The idea that sexual assault can happen within marriage is shocking to some. The way that many have been taught to think about sex, even from within the church, suggests that sex is a right that husbands, particularly, are entitled to whenever they want it. Poor teaching on 1 Corinthians 7:2-5 reiterates this idea, stating that since a wife’s body belongs to her husband he is free to do with it what he wants. God’s design for sex, however, undercuts any notion of sex-on-demand.
Sexual assault within marriage is far more common than many realize. The National Resource Center on Domestic Violence did a major research project which found that 10-14% of married women have been raped by their husbands. The stats are probably low as many women struggle to view forced or coerced sex with their spouse as abusive. In homes where other forms of domestic violence exist (especially verbal or physical) sexual assault increases to 45% in such cases. It’s a startling statistic and the church needs to be highly aware of this reality. If we are not aware and attentive to this dynamic we will likely, if unintentionally, support abusive men in their thinking and entitlement as it relates to sex in marriage.
1 Corinthians 7:2-5 is a key verse on the issue of sexual relations in marriage. Paul is writing here about issues of sex, marriage, and temptation. He notes in particular that because of temptation it is better for a man to marry and fulfill his desires for sex within the proper boundaries. Within marriage, he adds, husbands and wives should not deprive one another of sex. Sex is a “conjugal right” and therefore it should not be used to gain leverage over your spouse or withheld to punish them. There are good and important truths here about sex, temptation, and marital intimacy. 1 Corinthians 7 does not teach us all we need to know about sex from within the Bible, but it does give us some important truths. What tends to happen, however, is we read our own assumptions into the text and we often focus primarily on one side of this relational dynamic. This leads us to a reductionist understanding of “conjugal rights” and a reductionist application of the principle within marriage.
Let’s say a few things here about what Paul isn’t saying before we clarify what he is saying. For starters, Paul is not saying that one spouse is responsible for how another spouse responds to sexual temptation. Abusive spouses will sometimes suggest that if they watch pornography, if they commit adultery, or if they struggle with lust then it is their partner’s fault. “If you gave me more sex I wouldn’t have to do these things,” some spouses will say. Paul does not teach that, nor does the Bible as a whole. Each person is responsible for their own sin (see Luke 6:45; 2 Cor. 5:10; Gal. 6:5). Sin comes from the heart of sinners, not from the circumstances in which they find themselves.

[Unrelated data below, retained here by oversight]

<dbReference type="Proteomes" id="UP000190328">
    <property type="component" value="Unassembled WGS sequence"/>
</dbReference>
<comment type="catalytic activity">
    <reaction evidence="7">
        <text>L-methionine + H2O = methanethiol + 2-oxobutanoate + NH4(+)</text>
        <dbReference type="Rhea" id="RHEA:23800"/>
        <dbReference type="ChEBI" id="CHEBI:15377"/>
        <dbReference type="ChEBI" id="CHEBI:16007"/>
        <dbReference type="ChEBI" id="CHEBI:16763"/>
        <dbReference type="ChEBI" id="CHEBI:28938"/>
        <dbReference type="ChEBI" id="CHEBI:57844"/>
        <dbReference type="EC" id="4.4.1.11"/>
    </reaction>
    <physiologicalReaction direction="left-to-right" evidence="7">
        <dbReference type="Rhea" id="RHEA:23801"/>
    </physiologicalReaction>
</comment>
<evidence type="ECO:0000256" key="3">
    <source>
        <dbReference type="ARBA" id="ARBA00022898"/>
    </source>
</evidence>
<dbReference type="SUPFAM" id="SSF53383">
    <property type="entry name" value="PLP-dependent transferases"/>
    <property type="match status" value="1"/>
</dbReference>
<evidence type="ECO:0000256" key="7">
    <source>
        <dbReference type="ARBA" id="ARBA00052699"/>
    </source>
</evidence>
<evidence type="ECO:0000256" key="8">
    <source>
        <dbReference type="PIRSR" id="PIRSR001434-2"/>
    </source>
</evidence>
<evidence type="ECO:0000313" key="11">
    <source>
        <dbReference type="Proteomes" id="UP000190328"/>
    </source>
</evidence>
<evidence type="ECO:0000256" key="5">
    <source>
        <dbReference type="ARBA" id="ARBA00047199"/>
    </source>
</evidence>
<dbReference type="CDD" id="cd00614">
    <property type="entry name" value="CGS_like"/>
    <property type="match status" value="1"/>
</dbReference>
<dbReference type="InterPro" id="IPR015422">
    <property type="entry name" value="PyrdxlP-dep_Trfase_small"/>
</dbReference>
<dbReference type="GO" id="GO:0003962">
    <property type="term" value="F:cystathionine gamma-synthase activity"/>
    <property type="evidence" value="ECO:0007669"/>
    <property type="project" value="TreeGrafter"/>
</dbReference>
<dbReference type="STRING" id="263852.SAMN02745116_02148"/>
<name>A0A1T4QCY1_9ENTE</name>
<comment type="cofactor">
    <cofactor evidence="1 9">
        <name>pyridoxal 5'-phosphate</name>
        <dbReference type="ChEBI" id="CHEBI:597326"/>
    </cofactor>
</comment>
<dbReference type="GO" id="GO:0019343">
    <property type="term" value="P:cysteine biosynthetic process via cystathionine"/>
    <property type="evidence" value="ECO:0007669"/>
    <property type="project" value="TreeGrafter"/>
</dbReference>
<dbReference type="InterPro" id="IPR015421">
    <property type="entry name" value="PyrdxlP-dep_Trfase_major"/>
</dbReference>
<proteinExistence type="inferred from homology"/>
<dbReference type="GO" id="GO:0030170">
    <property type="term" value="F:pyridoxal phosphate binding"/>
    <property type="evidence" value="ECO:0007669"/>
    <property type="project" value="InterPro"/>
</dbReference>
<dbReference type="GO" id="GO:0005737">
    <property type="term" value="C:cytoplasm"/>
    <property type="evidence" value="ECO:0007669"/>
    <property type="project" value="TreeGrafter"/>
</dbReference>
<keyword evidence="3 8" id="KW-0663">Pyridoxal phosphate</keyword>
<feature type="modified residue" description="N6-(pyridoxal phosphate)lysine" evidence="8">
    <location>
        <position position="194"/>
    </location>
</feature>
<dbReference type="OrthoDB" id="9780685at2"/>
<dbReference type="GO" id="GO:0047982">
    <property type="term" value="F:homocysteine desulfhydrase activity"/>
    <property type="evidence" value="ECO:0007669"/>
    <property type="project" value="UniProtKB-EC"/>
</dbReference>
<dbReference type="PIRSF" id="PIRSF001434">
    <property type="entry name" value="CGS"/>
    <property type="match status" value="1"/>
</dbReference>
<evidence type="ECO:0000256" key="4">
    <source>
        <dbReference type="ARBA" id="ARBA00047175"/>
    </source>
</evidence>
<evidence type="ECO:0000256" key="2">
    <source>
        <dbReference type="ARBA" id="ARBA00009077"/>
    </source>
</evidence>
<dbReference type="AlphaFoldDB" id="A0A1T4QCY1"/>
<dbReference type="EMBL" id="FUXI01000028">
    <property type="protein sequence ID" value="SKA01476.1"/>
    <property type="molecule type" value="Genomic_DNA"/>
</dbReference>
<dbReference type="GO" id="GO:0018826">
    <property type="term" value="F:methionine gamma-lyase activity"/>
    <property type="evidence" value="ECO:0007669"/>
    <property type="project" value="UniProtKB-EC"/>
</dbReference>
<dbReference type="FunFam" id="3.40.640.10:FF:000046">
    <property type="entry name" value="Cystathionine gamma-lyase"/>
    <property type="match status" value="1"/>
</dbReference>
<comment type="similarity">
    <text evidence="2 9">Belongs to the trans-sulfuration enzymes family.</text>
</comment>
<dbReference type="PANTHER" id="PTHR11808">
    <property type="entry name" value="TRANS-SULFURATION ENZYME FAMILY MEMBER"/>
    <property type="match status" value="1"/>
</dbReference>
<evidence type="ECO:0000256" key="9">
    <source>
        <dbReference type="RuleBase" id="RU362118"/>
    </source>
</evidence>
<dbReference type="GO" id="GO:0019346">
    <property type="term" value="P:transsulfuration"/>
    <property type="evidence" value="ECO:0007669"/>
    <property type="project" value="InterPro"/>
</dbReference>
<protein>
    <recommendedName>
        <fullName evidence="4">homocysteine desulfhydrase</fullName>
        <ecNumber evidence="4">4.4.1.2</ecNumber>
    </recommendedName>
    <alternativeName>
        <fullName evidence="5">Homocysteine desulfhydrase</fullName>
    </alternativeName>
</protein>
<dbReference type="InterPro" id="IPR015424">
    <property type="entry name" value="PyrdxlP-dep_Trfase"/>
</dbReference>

Secondly, this text does not teach that marital responsibility is a one-way street. We often hear this passage taught as though a woman’s body does not belong to her and therefore her husband has rights to do with it what he wants. But the text as a whole paints a much more mutual picture. A husbands body does not belong to him either. If a wife does not want her husband to use his body in a specific way, or at a specific time it is her right to say, “no.” Abusive husbands paint the picture from one vantage point and reduce the teaching of Scripture significantly. Sex-on demand is not a conjugal right. Sex within Biblical marriages involves mutuality.
Sex is about intimacy. God designed sex to reflect relational intimacy, and particularly the relational intimacy that He shares with His bride. So, in that famous passage on marriage, Paul teaches that husbands and wives are to love each other in a way that points to the gospel-love of Christ for the church (Ephesians 5:31-32). Sexual intimacy, then, should support that presentation of self-sacrifical love. Jesus does not force himself on His bride. Jesus does not coerce, manipulate, pressure, badger, or harass his bride. Jesus does not punish His bride, degrade her, or use her. His love is the model for every aspect of our earthly marital love.
The church needs to reevaluate how we teach, and particularly how we apply the principles of 1 Corinthians 7:2-5. There is a great truth in these texts about mutual responsibility to preserve the integrity of sexual intimacy. It is not a text that should ever be used to shame, coerce, or manipulate wives into providing sex in every way a husband wants, and every time a husband wants. Sexual assault can, and does, happen within marriages. The Bible never condones such behavior, and the church shouldn’t, even if unintentionally, do so either.